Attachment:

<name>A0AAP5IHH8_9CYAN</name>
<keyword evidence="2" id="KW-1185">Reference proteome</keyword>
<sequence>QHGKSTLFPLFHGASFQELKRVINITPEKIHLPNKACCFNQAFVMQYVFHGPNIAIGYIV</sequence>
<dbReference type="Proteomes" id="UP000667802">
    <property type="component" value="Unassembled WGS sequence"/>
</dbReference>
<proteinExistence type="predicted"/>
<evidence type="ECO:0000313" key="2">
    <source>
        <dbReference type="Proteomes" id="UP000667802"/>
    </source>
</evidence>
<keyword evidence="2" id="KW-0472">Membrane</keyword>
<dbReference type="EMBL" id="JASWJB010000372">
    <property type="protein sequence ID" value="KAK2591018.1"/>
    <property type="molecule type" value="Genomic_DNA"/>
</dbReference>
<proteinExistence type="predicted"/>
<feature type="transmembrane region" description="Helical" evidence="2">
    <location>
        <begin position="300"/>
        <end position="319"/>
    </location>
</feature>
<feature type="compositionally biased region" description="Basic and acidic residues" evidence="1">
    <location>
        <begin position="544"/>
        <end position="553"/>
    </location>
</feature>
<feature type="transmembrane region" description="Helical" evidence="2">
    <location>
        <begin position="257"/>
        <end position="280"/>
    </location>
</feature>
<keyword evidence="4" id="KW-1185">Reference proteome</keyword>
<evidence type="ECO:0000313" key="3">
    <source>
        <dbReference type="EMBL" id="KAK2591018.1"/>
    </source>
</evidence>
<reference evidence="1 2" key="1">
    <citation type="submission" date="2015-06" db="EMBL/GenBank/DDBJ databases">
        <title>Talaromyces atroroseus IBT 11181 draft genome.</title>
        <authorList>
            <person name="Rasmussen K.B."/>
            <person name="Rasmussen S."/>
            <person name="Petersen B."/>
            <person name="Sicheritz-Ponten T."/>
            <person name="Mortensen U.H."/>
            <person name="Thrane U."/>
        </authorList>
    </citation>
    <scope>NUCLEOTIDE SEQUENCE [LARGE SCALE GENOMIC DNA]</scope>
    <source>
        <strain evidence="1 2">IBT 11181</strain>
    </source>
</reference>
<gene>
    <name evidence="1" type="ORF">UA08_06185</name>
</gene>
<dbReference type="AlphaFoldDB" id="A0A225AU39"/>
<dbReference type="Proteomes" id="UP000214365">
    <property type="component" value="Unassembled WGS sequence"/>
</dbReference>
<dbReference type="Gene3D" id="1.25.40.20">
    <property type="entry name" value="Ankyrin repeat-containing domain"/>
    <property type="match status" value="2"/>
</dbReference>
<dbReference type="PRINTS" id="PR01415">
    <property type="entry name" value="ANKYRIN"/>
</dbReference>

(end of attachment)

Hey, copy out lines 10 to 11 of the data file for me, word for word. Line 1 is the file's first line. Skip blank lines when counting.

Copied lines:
        <dbReference type="Proteomes" id="UP000667802"/>
    </source>